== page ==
The process is not linear (as indicated in the diagram). It is iterative and parallel. The diagram just depicts the various tasks/steps of the entire process. These were the key points the client needed to understand to get a feel of what happens behind the scene in elearning development. Read the post for a more detailed explanation.
Projects are how we change the world and introduce new knowledge into our organizations (when they are done well that is - also sometime how we remove obsolete knowledge and processes).~From a comment on the post, Defining KM, by Dave Snowden
Though the post is on Knowledge Management--and a tiny gem of a post it is--it was this comment that drew my attention because of a recently completed project. While I can't say this project changed the world, but it definitely changed me (because of all I learned and learning is change) and added a world of altogether different perspectives.
I have tried to capture some of my key learning in this post. But before I fast forward to the learning, here's a brief overview and background to set what I learned in context. I have erred on the side of caution and have not named the client.
How it all started
- The client (an IT organization functioning in the telecom industry) has a global presence with footprints in all the continents, and the major countries within each.
- They have very very well-defined training programs with certifications in place.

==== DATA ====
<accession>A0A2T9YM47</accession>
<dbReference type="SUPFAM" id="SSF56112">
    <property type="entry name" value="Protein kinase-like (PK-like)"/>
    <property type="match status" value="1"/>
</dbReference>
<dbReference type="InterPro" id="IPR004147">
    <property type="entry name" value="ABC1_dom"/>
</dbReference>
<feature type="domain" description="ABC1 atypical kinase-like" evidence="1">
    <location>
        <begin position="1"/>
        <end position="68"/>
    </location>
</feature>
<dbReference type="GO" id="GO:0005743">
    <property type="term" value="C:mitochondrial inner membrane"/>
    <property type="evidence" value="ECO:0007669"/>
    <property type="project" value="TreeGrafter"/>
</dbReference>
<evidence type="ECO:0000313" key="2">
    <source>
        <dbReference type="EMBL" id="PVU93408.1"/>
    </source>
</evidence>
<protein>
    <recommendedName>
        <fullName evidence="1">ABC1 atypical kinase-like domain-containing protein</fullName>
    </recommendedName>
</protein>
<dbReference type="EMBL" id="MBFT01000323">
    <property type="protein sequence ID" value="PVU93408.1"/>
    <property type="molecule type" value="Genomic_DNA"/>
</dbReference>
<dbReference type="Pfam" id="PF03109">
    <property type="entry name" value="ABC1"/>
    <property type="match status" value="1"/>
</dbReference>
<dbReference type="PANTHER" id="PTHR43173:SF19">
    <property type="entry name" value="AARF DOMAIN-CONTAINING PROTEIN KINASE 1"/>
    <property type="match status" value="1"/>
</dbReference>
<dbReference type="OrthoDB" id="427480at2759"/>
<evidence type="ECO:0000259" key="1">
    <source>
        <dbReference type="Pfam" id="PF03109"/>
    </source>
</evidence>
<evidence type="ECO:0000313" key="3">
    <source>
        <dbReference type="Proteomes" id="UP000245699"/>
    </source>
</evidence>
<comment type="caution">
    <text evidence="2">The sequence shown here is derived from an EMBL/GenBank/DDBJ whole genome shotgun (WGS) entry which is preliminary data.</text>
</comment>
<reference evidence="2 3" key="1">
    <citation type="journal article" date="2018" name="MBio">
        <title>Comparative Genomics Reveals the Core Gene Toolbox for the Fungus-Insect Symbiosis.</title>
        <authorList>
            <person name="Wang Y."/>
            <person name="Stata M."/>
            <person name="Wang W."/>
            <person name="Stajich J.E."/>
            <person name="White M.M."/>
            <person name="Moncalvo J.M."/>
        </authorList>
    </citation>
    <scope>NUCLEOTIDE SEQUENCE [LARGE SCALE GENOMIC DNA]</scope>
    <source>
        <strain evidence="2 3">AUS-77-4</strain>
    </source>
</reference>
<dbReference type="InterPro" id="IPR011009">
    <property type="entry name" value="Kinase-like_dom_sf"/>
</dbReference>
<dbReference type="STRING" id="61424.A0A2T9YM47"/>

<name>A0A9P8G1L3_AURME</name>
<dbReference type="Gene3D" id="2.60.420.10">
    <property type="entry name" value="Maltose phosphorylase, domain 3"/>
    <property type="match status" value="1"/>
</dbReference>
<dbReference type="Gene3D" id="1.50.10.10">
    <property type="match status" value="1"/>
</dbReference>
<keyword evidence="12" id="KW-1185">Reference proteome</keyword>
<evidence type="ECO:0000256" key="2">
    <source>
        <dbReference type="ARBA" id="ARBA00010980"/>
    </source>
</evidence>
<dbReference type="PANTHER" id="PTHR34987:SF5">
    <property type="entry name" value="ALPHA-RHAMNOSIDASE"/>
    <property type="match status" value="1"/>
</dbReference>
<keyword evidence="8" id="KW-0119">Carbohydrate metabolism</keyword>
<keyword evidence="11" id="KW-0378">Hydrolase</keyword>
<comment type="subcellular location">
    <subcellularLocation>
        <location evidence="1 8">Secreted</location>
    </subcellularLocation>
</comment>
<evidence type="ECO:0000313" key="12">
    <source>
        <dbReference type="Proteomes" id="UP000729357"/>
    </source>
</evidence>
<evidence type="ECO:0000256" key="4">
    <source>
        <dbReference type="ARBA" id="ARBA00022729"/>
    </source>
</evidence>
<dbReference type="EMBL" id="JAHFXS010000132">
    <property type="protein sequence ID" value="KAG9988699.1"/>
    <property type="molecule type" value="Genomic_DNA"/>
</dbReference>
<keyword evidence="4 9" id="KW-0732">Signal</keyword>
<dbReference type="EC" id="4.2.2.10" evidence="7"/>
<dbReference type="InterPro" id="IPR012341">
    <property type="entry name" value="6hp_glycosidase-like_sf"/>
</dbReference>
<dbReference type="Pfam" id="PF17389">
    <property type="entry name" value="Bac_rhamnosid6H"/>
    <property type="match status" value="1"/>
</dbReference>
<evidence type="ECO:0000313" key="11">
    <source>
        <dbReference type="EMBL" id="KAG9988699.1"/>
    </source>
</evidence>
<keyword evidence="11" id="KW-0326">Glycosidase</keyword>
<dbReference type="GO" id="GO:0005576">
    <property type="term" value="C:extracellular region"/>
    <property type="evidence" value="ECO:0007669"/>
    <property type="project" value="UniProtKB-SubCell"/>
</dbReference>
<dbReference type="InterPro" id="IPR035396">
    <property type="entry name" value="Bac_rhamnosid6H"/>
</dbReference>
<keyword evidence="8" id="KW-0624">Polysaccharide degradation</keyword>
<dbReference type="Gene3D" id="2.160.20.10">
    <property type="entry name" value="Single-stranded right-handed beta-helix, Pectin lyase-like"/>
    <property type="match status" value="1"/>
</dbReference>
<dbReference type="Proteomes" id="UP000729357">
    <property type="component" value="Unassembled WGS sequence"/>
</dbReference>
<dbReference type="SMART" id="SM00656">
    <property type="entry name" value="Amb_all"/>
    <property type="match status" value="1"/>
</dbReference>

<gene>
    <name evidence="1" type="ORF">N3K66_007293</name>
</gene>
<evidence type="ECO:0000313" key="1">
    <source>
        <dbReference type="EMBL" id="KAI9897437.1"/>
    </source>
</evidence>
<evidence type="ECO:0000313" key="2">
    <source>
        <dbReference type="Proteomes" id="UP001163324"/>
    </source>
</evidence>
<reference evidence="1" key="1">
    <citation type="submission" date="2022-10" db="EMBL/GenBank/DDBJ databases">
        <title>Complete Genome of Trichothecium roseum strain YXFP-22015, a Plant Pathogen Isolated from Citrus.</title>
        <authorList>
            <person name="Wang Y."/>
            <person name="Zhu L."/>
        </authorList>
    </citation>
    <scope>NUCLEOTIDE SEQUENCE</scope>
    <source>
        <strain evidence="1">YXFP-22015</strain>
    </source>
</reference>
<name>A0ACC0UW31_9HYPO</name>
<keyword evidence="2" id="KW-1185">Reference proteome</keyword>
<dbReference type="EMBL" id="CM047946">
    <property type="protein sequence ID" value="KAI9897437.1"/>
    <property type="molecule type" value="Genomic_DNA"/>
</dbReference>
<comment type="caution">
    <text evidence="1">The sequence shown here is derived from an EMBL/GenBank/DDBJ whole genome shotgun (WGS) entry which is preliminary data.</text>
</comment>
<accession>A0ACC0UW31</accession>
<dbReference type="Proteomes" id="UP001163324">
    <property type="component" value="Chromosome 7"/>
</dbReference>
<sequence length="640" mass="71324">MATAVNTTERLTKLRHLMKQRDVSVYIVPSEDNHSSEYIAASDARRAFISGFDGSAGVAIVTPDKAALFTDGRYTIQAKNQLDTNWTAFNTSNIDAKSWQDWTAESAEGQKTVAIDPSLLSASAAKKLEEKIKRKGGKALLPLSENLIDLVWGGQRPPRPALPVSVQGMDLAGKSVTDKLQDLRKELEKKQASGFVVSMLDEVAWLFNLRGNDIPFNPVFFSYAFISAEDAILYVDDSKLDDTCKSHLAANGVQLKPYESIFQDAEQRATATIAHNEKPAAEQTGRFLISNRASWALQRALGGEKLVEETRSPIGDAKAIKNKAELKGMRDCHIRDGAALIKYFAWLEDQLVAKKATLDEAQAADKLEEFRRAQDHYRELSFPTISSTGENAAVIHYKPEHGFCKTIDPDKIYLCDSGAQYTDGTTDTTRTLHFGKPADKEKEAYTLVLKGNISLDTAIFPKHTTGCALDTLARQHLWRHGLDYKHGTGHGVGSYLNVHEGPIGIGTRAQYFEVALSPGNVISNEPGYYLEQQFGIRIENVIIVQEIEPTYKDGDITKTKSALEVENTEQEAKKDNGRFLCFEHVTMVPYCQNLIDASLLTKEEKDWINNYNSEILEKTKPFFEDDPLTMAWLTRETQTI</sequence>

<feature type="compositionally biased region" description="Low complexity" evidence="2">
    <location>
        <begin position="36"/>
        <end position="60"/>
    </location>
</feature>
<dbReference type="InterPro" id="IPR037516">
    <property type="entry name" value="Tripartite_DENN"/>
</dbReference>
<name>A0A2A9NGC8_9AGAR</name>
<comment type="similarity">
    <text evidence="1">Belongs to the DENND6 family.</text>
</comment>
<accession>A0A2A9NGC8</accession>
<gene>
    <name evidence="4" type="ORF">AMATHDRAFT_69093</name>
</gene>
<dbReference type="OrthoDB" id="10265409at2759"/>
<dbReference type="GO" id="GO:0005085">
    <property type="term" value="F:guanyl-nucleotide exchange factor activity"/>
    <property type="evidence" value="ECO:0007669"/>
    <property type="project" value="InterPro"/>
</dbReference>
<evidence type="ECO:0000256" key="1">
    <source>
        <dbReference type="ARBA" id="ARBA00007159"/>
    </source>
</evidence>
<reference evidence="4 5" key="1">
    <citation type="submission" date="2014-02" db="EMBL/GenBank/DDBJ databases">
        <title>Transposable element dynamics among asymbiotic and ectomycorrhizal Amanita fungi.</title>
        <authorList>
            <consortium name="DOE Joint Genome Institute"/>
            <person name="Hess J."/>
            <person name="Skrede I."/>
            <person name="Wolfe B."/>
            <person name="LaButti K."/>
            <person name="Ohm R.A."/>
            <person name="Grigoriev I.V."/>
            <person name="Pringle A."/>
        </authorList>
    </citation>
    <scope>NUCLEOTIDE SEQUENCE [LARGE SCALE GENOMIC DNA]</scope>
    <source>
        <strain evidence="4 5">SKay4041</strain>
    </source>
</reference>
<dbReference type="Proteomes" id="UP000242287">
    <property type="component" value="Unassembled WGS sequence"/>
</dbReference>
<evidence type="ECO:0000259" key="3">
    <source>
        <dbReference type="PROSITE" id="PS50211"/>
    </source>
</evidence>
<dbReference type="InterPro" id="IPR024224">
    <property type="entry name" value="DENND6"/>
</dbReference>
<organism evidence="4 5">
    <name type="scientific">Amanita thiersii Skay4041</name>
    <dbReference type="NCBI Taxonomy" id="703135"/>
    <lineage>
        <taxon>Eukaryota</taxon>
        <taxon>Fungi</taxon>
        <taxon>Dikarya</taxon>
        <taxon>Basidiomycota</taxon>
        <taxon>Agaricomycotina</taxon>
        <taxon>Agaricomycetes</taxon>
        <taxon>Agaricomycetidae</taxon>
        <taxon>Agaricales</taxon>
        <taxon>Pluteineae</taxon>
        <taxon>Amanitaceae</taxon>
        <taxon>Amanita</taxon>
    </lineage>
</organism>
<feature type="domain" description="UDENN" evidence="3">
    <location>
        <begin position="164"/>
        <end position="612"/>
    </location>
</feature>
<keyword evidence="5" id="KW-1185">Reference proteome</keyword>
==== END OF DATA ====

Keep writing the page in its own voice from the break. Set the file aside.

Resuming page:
- It is mandatory for all technicians in the organization to take the training/be certified before they are allowed to venture on to client sites.
- The training is purely class-room based with instructors (who have been conducting ILT there for close to 25 years) leading/guiding/facilitating the sessions
- Management (the C-suite folks), realizing the cost and the administration overheads of flying people from all over the globe to attend training wanted to move to e-learning
- Wisely, they wanted to begin small by rolling out e-learning for a new version of an old application (the assumption was that the information would not be too new for the learners)
- The application for which training had to be designed was still in Beta and was expected to change significantly over the next few months. (This proved to be one of the major challenges during the actual development phase of the project.)
- They wanted to experience what switching from class-room training to elearning meant
What ensued-Part 1
I had gone mentally prepared to gather the training requirements and also assess the overall scope of the project. About a week into my visit on-site, I realized the following:
- The C-suite folks wanted e-learning. They had a some notion of what it entailed having observed other organization. The management below that had no clue what "moving to e-learning" meant.
- I could not do requirement gathering or scope analysis without educating the client on e-learning, its various phases, the implications, the role of SMEs, trainers, learners, etc.
- I had to get the buy-in from the people I would be interacting with daily to develop and design the course and convince them that e-learning wasn't so evil.
- I kept aside all thought of scope analysis and content gathering.
- I spent the next few weeks focusing on preparing and giving presentations with the hope of explaining e-learning to folks with hell of a lot more experience in the corporate world than I have.